I would choose Pharmacy. It opens your door to USA as well (they want a 5 year equivalent Pharmacy degree, which UK schools qualify for even though the length of the program is 4 years). By doing Optometry abroad, you're essentially saying bye to the US (you'll be forced to do a 2 year advanced standing program which is expensive). You can also work in USA as a Pharmacist with a TN visa, which isn't possible with Optometry. Not sure about the answers to rest of your questions, sorry.

US requires 1 year of pharmacy interning before you can take the boards for most people(source: friends wife is a UK trained pharmacist and had to do 1 year worth of pharmacy internship before being able to finally get her own independent license etc she did 4 year program), and you cant just immigrate to the USA as you wish. So it doesn't really open up as many doors as you think.  

In order to do the TN visa route for pharmacy, they would need to first have an unrestricted license in Canada, and then be able to do the equiv process to the US. Its much more practical if you did pharmacy in Canada in the first place. Besides the US is getting fairly saturated in desirable areas for pharmacists, its not as easy for foreign trained ones to find sponsorship and work in general. Its not impossible, but not as easy as 5-10 years ago.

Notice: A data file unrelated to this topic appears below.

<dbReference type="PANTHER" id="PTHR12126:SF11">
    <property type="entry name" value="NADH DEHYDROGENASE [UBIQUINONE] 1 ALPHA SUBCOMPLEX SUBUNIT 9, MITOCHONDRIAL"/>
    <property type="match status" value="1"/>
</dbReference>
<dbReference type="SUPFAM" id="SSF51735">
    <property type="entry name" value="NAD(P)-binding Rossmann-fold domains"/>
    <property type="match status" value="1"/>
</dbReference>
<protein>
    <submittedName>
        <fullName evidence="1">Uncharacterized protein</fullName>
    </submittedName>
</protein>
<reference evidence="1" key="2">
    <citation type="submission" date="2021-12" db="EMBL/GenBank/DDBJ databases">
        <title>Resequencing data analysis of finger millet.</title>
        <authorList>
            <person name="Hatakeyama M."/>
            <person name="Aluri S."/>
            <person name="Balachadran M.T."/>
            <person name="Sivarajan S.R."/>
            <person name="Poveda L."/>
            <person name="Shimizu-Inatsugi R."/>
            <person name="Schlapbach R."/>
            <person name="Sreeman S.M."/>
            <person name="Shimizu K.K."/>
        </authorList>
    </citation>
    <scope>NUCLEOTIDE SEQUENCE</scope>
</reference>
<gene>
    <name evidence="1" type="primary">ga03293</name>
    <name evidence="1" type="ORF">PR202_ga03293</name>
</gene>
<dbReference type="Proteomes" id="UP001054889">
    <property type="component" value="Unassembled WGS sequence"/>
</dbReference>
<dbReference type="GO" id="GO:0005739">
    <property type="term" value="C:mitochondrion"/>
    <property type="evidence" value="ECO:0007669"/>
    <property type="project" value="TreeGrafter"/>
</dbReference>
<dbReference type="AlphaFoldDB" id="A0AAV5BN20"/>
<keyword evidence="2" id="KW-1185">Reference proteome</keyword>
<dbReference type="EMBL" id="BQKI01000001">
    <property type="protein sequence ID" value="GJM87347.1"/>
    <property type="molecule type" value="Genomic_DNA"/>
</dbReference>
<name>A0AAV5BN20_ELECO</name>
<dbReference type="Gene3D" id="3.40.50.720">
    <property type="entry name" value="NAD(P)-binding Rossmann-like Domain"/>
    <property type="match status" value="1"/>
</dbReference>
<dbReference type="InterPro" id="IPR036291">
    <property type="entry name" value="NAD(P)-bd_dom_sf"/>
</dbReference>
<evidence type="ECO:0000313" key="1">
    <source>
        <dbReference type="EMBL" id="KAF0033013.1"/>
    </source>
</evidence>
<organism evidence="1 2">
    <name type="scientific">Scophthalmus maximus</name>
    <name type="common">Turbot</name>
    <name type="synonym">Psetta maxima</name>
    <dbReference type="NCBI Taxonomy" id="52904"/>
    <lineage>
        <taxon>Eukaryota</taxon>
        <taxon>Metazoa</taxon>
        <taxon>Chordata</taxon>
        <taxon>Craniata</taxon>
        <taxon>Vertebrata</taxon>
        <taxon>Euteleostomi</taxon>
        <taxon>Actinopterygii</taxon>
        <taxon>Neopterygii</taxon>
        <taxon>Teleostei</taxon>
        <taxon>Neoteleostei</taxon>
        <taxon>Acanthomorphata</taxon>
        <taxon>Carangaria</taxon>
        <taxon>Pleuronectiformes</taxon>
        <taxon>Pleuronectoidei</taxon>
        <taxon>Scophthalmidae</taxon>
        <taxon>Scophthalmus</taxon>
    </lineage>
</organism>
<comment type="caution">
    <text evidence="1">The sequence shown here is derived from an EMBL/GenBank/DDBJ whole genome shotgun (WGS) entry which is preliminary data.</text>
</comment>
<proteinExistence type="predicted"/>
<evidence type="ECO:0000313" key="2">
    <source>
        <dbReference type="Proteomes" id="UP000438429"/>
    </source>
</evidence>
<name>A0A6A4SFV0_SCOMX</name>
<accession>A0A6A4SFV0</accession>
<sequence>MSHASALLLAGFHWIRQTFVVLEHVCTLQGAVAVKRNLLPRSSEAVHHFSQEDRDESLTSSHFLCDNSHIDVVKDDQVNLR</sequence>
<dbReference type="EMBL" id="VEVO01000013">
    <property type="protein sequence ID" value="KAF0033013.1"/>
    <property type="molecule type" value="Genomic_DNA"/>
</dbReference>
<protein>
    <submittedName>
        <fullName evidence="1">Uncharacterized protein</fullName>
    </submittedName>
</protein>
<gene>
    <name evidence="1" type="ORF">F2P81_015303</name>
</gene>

Have you looked into pharmacy schools in Canada? Or Optom schools in the US(More expensive than UK i imagine though). Both of these would be easier processes than doing the UK schools, if ultimate goal is coming back to Canada.

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If you can afford it, you're definitely going to have an easier time getting your Optometry training in the US (assuming you cant get into Waterloo in Canada), since your ultimate goal is Canada.  Although it costs alot, youll make it back, and with the saved time of doing the degree in UK and going through the equivalancy process. Getting into a US optom school is relatively easy if youre not picky. Quite a few schools that take Canadians.